Full Tilt vs. the Bumhunters: A Closer Look
As expected, today’s announcement by Full Tilt Poker that it was implementing a sweeping series of changes designed to re-balance the online-poker playing field drew plenty of interest from poker’s playing community. Full Tilt’s stated intent of making the site’s games more enjoyable to “recreational” players includes two key crucial elements among five or six broad changes in the site’s latest update: Removing heads-up poker in its entirety, and removing the ability to “table select,” which in online poker’s modern incarnation generally refers to using automated seating scripts to quickly identify and sit optimally against weaker, newer opponents.
These “bumhunters,” as they’re often referred to in the online-poker world, have had an increasingly disproportionate impact not only at Full Tilt, but at virtually every online poker site in existence. Today’s drastic moves by Full Tilt illustrate this, and that the site has voluntarily turned off a complete segment of the poker market — heads-up (HU) poker — and walked away from the incremental revenue those games provide is a huge development.
It’s highly, highly unusual for an online poker site to simply walk away from a game variant where it already has an established presence, where it’s actively being played, and where the coding to provide the games to players has long since been done. And yet Full Tilt has done just that.
How heads-up poker and bumhunting are tightly intertwined is something that’s not always apparent to casual poker players. That includes some of the very same new, “recreational” poker players and first-time depositors that Full Tilt is seeking to protect, while not resorting to the market-segregation or “anonymous player” models implemented at a handful of other sites. All of these various strategies are attempts to find a way of neutralizing the bumhunter / seat-scripter edge, and how well Full Tilt weathers the implementation of the changes the site is making bears close watching.
So you have an interest in playing heads-up poker on Full Tilt? What you would have found was actually a mini-version of a problem also affecting Stars, which means that, as one forum poster described it, Full Tilt may indeed be serving as a “lab rat” for future PokerStars changes. At Full Tilt, in the heads-up area, you’d have found several dozens, perhaps even hundreds, of half-occupied heads-up tables… but relatively few actual HU games being played.
All those half-filled HU tables… those were the overabundant sharks waiting to pounce on whatever stray fish, or newbie player, might wander their way. And since all these non-playing tables were visible in the main lobby, it was a terrible, terrible advertisement for action on the site.
In blogging today about the removal of the heads-up games from the Full Tilt lobbies, Full Tilt Managing Director Dominic Mansour wrote this:
“… We’ve decided to remove Heads Up tables from our ring game offering. We’re doing this for two important reasons; firstly, Heads Up games were being adversely impacted by the minority of experienced players who targeted ‘weaker’ opponents rather than take on all challengers, and secondly, new players who tried out the Heads Up games found it intimidating and confusing (asking themselves ]Why are all these guys not playing each other?’).”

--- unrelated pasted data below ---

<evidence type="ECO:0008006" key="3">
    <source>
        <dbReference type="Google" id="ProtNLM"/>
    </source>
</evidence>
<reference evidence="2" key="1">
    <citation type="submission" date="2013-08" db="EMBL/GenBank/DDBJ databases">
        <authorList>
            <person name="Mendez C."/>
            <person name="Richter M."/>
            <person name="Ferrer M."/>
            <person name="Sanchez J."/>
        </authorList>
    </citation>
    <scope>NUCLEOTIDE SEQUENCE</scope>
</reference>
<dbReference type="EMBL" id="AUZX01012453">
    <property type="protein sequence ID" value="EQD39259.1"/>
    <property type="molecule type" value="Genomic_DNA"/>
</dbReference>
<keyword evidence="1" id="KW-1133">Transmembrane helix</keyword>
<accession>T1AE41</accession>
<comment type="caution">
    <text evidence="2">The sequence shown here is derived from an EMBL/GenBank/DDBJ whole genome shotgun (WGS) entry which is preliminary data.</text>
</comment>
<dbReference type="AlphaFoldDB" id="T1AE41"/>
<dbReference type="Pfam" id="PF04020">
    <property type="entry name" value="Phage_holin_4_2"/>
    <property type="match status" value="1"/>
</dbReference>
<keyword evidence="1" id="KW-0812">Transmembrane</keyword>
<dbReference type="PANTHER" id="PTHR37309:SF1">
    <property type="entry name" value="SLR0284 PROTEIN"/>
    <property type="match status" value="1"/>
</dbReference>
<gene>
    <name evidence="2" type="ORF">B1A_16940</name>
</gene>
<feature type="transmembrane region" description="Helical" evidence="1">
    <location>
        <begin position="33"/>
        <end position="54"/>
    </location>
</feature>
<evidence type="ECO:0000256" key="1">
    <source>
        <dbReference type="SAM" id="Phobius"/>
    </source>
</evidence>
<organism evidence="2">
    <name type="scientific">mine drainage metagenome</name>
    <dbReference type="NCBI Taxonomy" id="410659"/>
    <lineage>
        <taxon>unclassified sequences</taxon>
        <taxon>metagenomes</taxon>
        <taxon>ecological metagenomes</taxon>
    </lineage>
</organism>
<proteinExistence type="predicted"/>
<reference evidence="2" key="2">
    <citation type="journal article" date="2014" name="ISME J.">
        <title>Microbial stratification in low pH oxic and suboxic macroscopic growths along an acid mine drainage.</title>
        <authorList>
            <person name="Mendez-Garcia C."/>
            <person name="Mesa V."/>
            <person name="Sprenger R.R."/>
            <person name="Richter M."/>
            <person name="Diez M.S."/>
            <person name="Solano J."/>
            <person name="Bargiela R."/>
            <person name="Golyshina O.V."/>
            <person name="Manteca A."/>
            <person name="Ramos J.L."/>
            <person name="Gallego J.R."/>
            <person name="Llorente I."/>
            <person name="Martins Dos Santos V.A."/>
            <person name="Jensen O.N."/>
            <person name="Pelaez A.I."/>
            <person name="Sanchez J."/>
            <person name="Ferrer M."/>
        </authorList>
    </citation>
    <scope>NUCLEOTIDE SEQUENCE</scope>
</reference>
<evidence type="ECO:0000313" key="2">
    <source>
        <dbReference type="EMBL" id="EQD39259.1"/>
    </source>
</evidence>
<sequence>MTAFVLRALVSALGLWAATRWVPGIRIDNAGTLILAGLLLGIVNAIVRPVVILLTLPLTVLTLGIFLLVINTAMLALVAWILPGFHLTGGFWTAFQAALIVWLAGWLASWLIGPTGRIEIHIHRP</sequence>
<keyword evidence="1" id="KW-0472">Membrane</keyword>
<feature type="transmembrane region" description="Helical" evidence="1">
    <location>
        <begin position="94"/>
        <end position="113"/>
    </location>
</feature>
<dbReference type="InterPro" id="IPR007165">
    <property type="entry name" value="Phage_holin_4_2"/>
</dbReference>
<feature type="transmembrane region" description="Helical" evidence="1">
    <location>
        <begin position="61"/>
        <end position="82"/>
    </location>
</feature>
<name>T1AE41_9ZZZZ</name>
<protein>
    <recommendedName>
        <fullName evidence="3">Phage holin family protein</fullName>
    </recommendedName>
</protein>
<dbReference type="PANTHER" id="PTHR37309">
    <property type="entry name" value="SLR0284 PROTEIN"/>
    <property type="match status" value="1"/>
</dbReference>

Why indeed? And combined with the seat-selection issues, it made heads-up all but unplayable for the casual player. Heads-up poker has always been something of a bumhunter’s paradise, to the point that at least one major site has now declared the format unworkable in the online sense.
Mansour further stated that fixing the seat-selection problem wasn’t enough; the HU tables themselves had to go. As he wrote, “Unfortunately, these table selection changes didn’t fix this problem so in Heads Up we had no choice but to remove them altogether, as we know the more new players that play it, the less likely they are to return and keep playing.”
Exactly how “less likely” those players were to return, once having been skinned at HU, might have been stunning. Mansour didn’t comment directly on that, but Full Tilt’s marketing director, Shyam Markus, was more explicit. Posting at 2+2, Markus wrote:
“Our data shows that the more a new player in their first month plays heads-up, the less likely they are to return in their second month. Dramatically so. This would not have been fixed with the [other] ring game changes.”
If there’s one thing that all online poker operators know, it’s that the true long-term survival of online-poker is based on a steady (even better, increasing) flow of new depositors’ money coming into the site. New players who sampled HU were being skinned so fast and so thoroughly that they weren’t even bothering to try to redeposit on the site or try other formats.
There may have been a psychological factor at work as well. In a full-ring game, it’s easy to write off a few bad sessions to a handful of bad beats or to an opponent or two just going on a heater. But head-to-head, if a new player is being consistently outplayed by the same sharks over and over again, it quickly becomes evident that a skill gap is at work. There’s nowhere to hide, and for most of these players, if one interprets Markus’s words, they just chose to stay away.
Heads-up poker, according to Markus, was killing that all important depositor cycle. If a business process costs so much of a loss to long-term revenue that the immediate revenue can’t overcome it, that business unit has to go.
It’s a tough business decision, but saying goodbye to heads-up is likely the correct one. Only the bumhunters and script jockeys are going to be upset by today’s changes, anyway. Should they depart the site in mass, as many have threatened to do, Full Tilt’s short-term revenue may take a hit. But if HU’s removal results in more new players staying longer and redepositing, it’s a trade well worth making.